The Unified Voice of Restorers
Restoration Industry Association
The Restoration Industry Association (RIA) is the oldest and largest nonprofit professional trade association for the restoration industry. “We serve as the unified voice of restorers,” says CEO Kristy Cohen. “We educate, advocate, and elevate the restoration industry. Every industry needs a strong trade association to protect and promote the best interests of its members, and that is why the RIA is so important.”
On the educational front, a major focus for the organization is certification training. “The RIA provides the industry’s highest level of certification training in the areas of water loss, fire loss, content loss, and environmental risk in restoration, all which lead up to the premier Certified Restorer certification,” Cohen says. “These certifications set restoration contractors apart as experts in their field and support our goal as an association to truly elevate the restoration industry.”
The team recently launched an exciting new certification program that qualifies participants as Environmental Risk Specialists (ERS). “That course prepares restorers to navigate industry guidelines and regulations and improve their awareness and understanding of environmental hazards including chemical, biological, radiological, nuclear, explosives, and other risks that are associated with disaster sites,” Cohen says. “This new certification will help better prepare restorers for the various types of environmental risks they may encounter in their disaster response work.”
Advocacy is an equally important pursuit, and the association’s newly formed legislative taskforce is working to monitor and evaluate legislation at both the state and federal levels that could impact the restoration industry. The taskforce provides “a venue for restoration contractors to proactively come together and address legislation that may be coming down the pipeline,” Cohen explains. Being more proactive in legislative monitoring and government affairs “is the latest phase of our advocacy blueprint that we’re engaging in now.”
Another of the RIA’s key commitments is to protect the financial and legal interests of restoration contractors and help them work collaboratively and fairly with insurers and other stakeholders who are involved in the industry. The team wants “to ensure that our members have equity in the insurance ecosystem, that they’re able to perform the work necessary and be paid the customary and reasonable price for the work performed,” says Cohen.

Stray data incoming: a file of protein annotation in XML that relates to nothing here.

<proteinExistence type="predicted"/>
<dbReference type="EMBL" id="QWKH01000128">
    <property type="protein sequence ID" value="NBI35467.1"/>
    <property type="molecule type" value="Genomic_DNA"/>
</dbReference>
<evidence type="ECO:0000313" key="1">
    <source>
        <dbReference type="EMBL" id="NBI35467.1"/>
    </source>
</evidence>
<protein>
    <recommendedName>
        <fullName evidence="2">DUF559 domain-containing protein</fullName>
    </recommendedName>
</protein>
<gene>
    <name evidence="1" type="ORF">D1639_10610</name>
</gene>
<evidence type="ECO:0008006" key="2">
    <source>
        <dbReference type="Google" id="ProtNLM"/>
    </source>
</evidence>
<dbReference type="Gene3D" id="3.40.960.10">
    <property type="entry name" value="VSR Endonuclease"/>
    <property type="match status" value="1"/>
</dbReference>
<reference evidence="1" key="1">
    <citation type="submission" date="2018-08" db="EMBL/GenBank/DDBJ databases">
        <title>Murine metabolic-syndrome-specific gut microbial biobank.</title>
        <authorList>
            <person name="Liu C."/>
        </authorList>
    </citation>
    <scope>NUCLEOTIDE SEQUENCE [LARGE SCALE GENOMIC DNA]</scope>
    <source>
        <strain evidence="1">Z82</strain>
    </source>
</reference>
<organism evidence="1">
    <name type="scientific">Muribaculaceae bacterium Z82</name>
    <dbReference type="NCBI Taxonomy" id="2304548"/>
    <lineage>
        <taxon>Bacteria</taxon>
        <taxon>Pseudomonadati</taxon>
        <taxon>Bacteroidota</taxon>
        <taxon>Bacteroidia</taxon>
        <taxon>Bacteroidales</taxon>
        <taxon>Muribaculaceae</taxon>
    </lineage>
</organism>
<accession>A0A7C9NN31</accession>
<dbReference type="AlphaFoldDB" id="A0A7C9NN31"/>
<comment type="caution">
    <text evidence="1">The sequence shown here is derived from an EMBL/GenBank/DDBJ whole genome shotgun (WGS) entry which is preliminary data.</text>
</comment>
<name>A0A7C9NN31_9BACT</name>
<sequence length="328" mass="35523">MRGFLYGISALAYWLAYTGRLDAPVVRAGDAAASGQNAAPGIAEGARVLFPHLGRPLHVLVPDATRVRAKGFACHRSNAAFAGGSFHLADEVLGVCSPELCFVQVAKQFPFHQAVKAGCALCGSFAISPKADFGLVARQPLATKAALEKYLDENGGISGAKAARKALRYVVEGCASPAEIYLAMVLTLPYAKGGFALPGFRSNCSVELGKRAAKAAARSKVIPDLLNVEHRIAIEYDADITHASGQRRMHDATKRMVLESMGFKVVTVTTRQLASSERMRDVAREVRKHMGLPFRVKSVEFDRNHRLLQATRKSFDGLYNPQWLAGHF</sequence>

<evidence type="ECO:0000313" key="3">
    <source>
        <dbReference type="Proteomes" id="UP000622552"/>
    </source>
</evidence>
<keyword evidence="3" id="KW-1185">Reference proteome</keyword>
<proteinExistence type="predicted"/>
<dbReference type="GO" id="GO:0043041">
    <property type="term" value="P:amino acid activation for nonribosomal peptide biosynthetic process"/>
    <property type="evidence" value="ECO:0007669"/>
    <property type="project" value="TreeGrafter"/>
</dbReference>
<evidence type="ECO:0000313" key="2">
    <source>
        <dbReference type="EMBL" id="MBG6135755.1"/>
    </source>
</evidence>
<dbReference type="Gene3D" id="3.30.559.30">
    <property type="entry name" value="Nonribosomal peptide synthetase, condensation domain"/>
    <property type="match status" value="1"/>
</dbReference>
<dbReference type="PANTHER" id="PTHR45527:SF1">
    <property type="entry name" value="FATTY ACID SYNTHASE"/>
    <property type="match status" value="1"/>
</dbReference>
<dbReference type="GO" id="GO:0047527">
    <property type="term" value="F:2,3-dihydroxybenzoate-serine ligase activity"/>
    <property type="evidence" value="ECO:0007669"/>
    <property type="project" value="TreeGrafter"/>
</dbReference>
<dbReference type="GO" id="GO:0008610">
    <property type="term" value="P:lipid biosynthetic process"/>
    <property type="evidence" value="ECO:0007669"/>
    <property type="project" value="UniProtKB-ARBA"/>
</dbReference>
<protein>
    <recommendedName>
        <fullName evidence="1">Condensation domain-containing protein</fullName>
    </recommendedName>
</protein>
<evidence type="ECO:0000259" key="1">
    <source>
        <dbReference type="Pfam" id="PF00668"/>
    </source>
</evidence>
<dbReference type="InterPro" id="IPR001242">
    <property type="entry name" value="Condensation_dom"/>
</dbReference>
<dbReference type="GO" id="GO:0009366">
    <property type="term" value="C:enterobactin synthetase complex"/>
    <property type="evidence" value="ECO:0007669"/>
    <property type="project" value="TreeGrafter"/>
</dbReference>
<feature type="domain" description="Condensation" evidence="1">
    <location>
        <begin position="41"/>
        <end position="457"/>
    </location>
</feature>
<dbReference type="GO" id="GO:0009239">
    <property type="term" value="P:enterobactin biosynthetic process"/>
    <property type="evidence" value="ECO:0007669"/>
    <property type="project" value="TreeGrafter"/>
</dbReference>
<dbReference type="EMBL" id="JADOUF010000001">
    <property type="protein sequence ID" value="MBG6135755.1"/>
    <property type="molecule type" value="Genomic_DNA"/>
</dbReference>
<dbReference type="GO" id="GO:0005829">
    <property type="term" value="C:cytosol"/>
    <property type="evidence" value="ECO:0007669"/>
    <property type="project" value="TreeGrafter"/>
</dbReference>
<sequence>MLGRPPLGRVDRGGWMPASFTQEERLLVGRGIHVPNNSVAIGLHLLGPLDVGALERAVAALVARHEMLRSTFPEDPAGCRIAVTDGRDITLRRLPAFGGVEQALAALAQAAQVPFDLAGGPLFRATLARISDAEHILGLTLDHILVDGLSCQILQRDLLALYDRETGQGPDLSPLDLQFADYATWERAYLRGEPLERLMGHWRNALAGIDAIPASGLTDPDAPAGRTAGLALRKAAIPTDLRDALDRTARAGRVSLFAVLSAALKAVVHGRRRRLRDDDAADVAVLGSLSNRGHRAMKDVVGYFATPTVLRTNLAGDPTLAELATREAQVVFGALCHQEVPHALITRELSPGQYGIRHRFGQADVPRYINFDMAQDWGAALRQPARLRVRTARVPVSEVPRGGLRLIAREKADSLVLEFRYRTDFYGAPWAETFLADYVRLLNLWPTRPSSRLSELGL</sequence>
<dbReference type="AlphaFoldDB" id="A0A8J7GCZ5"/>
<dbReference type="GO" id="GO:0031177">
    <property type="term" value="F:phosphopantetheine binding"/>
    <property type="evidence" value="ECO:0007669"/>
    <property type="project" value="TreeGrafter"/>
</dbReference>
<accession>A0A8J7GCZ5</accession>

The RIA’s Advocacy and Government Affairs (AGA) committee “works to unite restorers around substantive positions that all restoration contractors can agree on and that address some of the common problems that they’re facing,” she says. To this end, the team has developed several peer-reviewed position statements to help restoration contractors navigate and overcome these common challenges. For example, “we’re finding that restoration contractors may be facing challenges where insurance carriers and their partners are trying to prohibit deviation from the use of standardized price lists,” shares Cohen. “We’ve developed a position statement that essentially says that insurance carriers and their partners should not prohibit deviations from standardized price lists. Every restoration project is unique and the costs required to carry out the job are going to vary.”
She explains that, “We’ve also developed position statements that address the issue of third parties attempting to unilaterally dictate restoration procedures, scope, price, or billing.” Peer-reviewed positions are bringing restorers together and building cohesion throughout the industry by promoting “productive conversations with carriers or third parties when these challenges are arising.” These position statements cover the appropriate role of adjusters, who play an important role in the restoration ecosystem, by “clarifying that it’s not an adjuster’s role to tell a contractor how to write an estimate, or invoice, or what to charge for work performed outside of a managed repair network or a TPA (third party administrator) program.”